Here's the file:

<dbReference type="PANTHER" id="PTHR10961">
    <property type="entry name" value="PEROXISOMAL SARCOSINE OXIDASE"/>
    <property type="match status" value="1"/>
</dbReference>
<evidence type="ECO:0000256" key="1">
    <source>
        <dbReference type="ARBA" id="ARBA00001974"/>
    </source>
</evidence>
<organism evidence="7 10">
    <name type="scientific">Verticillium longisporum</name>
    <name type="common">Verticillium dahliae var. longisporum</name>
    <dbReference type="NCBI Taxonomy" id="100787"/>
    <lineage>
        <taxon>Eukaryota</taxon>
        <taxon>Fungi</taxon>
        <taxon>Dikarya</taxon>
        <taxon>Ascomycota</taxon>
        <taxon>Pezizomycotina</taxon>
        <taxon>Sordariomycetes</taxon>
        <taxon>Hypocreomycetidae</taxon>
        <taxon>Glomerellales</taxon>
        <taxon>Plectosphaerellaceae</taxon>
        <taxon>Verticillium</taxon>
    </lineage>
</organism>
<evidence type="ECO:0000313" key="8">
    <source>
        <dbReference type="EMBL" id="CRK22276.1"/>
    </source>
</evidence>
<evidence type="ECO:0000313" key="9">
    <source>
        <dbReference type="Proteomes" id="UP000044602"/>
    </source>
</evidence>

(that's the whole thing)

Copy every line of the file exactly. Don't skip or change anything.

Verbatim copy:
<dbReference type="PANTHER" id="PTHR10961">
    <property type="entry name" value="PEROXISOMAL SARCOSINE OXIDASE"/>
    <property type="match status" value="1"/>
</dbReference>
<evidence type="ECO:0000256" key="1">
    <source>
        <dbReference type="ARBA" id="ARBA00001974"/>
    </source>
</evidence>
<organism evidence="7 10">
    <name type="scientific">Verticillium longisporum</name>
    <name type="common">Verticillium dahliae var. longisporum</name>
    <dbReference type="NCBI Taxonomy" id="100787"/>
    <lineage>
        <taxon>Eukaryota</taxon>
        <taxon>Fungi</taxon>
        <taxon>Dikarya</taxon>
        <taxon>Ascomycota</taxon>
        <taxon>Pezizomycotina</taxon>
        <taxon>Sordariomycetes</taxon>
        <taxon>Hypocreomycetidae</taxon>
        <taxon>Glomerellales</taxon>
        <taxon>Plectosphaerellaceae</taxon>
        <taxon>Verticillium</taxon>
    </lineage>
</organism>
<evidence type="ECO:0000313" key="8">
    <source>
        <dbReference type="EMBL" id="CRK22276.1"/>
    </source>
</evidence>
<evidence type="ECO:0000313" key="9">
    <source>
        <dbReference type="Proteomes" id="UP000044602"/>
    </source>
</evidence>